Green Toys for My Family Please

Green Toys for My Family, Please!

By Lorene Foster

My dad recently came to visit our family from out of state. On the way here he stopped by the store and picked up a toy for my five-year-old son, a large orange plastic tractor-trailer truck carrying a crane on the back. My son was so excited to play with it. Within the hour pieces were falling off. Within the week the toy was totally broken and thrown away. A thoughtful gift that my dad had bought was gone, unrepairable and useless trash.

I was talking later with someone who shared how she had taken boxes of broken toys out of her son’s room to the dump, and her son never noticed. These cheap toys were so quickly broken and disposed of he didn’t care a bit. This got me thinking about the importance of buying quality, lasting products.

I think that in this time of everything’s being disposable, many of us have been careful about recycling our bottles, cans, and newspapers, but we have forgotten about all the other unnecessary “disposable products” that we buy. I am a huge bargain shopper. I am always searching for the best deals and the lowest prices, but I am slowly learning that some good deals are not the best deals in the long run. If my dad had spent a little more up front and bought a wooden truck set, or something of better and lasting quality, my son would still have something to play with, and when he was done we could pass it on to someone else. I notice when I am out at a local thrift store many vintage products that are still in good usable condition because they were well made and made to last; many of my kitchen bowls and containers were made in the 1950s and 1960s.

Many of the things I buy now are handmade and locally made. You can shop at local craft fairs, farmer’s markets, and expos. Look through the local paper and keep your eye open for ads this summer. For example, the large Green Baby Expo is coming to the Chico Fairgrounds on Saturday, June 21. Not only will you be supporting your local businesses and craftsmen, but you will be spending your money on something that will last, keeping it out of the landfill and helping to live in a more Earth-friendly way. This mind-set has taken a little bit to get used to, and maybe I don’t have as much stuff, but I enjoy having the things I do have and I know they will last.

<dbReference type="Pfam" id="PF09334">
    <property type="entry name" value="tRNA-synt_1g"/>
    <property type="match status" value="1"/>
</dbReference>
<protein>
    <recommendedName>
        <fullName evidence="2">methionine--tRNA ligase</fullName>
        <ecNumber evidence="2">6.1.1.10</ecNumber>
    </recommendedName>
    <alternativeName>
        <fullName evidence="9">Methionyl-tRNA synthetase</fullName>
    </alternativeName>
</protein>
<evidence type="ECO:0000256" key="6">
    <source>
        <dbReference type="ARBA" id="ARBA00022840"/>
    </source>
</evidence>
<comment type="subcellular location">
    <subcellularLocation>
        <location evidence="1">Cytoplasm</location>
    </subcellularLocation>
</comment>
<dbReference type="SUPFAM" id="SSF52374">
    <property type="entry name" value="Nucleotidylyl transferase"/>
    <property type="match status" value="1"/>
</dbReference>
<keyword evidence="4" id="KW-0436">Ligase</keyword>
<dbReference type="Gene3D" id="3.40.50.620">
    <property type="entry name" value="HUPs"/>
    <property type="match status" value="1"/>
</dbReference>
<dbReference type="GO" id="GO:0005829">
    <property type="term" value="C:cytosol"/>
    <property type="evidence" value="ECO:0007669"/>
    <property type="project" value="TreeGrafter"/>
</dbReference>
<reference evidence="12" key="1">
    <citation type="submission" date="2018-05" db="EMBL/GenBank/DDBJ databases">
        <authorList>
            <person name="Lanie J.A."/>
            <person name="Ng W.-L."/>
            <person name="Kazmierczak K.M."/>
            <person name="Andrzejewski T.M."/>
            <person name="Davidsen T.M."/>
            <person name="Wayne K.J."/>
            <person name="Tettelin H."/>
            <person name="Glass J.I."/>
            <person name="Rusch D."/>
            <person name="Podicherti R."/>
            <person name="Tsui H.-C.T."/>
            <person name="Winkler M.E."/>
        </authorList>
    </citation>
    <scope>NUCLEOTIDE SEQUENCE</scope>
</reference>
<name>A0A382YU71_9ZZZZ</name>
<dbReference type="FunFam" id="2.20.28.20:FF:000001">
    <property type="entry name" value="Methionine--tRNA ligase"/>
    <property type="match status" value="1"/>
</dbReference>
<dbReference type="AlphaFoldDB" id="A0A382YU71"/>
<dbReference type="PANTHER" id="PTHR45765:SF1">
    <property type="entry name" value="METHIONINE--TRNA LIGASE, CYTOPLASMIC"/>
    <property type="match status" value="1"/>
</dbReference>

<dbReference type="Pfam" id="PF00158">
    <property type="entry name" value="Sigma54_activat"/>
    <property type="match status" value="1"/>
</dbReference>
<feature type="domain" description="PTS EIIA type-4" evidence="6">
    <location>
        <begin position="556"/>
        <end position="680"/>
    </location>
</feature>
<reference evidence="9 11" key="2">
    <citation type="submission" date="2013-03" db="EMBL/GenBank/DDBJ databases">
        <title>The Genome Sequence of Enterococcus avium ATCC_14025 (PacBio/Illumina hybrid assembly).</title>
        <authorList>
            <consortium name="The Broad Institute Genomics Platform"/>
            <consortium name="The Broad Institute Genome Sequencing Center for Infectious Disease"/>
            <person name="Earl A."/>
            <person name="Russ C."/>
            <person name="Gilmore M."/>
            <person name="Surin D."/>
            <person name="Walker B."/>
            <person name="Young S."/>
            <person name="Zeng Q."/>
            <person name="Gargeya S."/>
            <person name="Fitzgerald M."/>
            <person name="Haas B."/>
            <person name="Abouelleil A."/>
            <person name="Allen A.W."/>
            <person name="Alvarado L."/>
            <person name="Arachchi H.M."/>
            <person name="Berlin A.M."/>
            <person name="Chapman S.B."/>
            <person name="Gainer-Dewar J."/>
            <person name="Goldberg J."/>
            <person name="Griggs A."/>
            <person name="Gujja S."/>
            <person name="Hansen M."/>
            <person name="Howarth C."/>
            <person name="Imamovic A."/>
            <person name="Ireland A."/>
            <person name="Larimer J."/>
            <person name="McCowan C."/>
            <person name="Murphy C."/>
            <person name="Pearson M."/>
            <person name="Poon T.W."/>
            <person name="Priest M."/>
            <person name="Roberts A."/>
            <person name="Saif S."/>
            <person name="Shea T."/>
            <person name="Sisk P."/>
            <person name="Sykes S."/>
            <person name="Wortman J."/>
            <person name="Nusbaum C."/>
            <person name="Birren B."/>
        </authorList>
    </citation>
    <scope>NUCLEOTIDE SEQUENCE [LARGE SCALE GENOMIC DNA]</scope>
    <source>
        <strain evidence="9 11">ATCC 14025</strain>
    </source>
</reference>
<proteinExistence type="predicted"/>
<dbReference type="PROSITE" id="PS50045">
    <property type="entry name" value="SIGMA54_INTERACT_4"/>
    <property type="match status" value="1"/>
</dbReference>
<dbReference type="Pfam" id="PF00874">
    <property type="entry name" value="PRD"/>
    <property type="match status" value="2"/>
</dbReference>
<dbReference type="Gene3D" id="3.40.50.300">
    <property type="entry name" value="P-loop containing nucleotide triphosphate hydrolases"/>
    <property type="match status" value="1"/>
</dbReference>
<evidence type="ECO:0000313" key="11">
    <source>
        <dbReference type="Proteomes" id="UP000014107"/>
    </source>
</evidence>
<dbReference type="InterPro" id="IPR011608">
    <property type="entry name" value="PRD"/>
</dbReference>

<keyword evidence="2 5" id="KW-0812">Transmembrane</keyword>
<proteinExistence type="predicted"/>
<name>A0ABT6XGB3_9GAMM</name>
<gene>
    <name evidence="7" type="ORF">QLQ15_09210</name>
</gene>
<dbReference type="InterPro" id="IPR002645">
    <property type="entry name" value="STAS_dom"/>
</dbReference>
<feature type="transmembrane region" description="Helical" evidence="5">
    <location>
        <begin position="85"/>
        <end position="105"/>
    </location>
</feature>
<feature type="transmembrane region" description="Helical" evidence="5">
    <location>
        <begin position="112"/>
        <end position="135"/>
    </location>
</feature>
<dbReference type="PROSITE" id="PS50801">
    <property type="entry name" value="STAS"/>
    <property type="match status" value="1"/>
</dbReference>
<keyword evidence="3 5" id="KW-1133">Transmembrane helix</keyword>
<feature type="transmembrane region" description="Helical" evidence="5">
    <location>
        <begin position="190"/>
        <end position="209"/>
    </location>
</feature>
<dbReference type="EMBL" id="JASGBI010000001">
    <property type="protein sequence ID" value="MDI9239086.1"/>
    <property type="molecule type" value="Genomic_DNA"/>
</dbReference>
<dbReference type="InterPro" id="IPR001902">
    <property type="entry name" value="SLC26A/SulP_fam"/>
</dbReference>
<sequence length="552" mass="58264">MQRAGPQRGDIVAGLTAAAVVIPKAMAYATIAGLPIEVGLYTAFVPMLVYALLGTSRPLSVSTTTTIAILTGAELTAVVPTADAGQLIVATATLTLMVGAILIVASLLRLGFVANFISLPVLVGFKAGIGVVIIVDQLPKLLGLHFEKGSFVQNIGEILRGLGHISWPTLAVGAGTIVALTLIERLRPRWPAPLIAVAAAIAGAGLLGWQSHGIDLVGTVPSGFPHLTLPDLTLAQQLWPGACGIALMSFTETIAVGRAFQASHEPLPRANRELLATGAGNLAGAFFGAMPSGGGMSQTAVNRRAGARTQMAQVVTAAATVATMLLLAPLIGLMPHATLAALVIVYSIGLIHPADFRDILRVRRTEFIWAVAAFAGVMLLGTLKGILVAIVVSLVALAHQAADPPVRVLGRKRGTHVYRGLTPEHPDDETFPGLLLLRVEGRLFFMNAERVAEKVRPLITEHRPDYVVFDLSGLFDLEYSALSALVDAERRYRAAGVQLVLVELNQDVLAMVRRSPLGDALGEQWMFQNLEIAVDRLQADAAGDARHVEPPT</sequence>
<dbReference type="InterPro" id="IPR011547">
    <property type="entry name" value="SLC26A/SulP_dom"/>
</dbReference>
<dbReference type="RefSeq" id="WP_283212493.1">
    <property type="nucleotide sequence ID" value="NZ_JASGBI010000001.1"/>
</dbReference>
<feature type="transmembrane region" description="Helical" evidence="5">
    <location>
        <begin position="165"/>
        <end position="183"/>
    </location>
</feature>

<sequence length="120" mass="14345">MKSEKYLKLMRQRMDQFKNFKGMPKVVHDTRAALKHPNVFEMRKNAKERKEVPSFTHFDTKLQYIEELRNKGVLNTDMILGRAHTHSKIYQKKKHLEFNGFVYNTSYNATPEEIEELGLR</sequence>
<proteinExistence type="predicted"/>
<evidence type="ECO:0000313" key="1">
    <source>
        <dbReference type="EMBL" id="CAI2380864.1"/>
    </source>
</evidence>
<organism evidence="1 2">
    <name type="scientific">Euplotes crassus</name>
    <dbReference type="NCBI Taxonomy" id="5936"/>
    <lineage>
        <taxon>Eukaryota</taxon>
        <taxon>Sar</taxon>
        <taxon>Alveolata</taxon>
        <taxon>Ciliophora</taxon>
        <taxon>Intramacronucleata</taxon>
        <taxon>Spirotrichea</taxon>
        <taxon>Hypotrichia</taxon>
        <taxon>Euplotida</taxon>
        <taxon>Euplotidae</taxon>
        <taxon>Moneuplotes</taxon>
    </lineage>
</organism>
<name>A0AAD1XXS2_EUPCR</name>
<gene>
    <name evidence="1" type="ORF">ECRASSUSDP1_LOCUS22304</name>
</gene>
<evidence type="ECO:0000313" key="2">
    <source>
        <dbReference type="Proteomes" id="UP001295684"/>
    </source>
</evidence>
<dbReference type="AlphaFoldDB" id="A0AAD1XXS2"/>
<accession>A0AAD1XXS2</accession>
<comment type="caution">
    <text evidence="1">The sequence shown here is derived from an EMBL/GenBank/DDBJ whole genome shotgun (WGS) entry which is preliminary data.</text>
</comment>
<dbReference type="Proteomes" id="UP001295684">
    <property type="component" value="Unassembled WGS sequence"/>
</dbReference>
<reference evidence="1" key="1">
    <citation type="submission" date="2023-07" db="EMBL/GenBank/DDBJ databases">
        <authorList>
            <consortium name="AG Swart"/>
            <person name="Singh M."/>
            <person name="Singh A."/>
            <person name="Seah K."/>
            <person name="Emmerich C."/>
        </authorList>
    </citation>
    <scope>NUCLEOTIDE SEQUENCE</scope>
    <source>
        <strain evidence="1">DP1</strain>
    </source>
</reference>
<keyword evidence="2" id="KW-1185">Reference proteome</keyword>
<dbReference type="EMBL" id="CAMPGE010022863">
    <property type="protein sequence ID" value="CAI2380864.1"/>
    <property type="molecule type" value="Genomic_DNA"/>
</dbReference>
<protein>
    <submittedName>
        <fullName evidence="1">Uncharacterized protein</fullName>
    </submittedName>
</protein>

A great added bonus is that most handmade products are much more beautiful than mass-produced things. I have read about the Mongolian people and the homes they live in. I am sure that living conditions are similar to theirs in many areas of the world, but these people live in small yurts and have very few possessions, but what they have is really beautiful. They have an intricately carved and painted door, and if they have a table and chair it is the same, ornately made with love and care. I still have a long way to go, but I am really trying to think and ask myself a couple of questions when making a purchase. Is this going to last? Do I love it? With my family I have applied this to buying cloth diapers, baby carriers, plates, cups, furniture, toys, utensils, cars, shoes, and more. I have a doll bed that my grandfather made for me when I was a child and a quilt that my great-grandmother made. I look forward to giving these things to my children, and I hope they pass them on to their children someday. I try to think of these things and the happiness they bring when I go shopping now.


Lorene Foster is the owner of Frog Mama Baby Carriers; the article was submitted by Cyndi Pereira, 530-828-9288,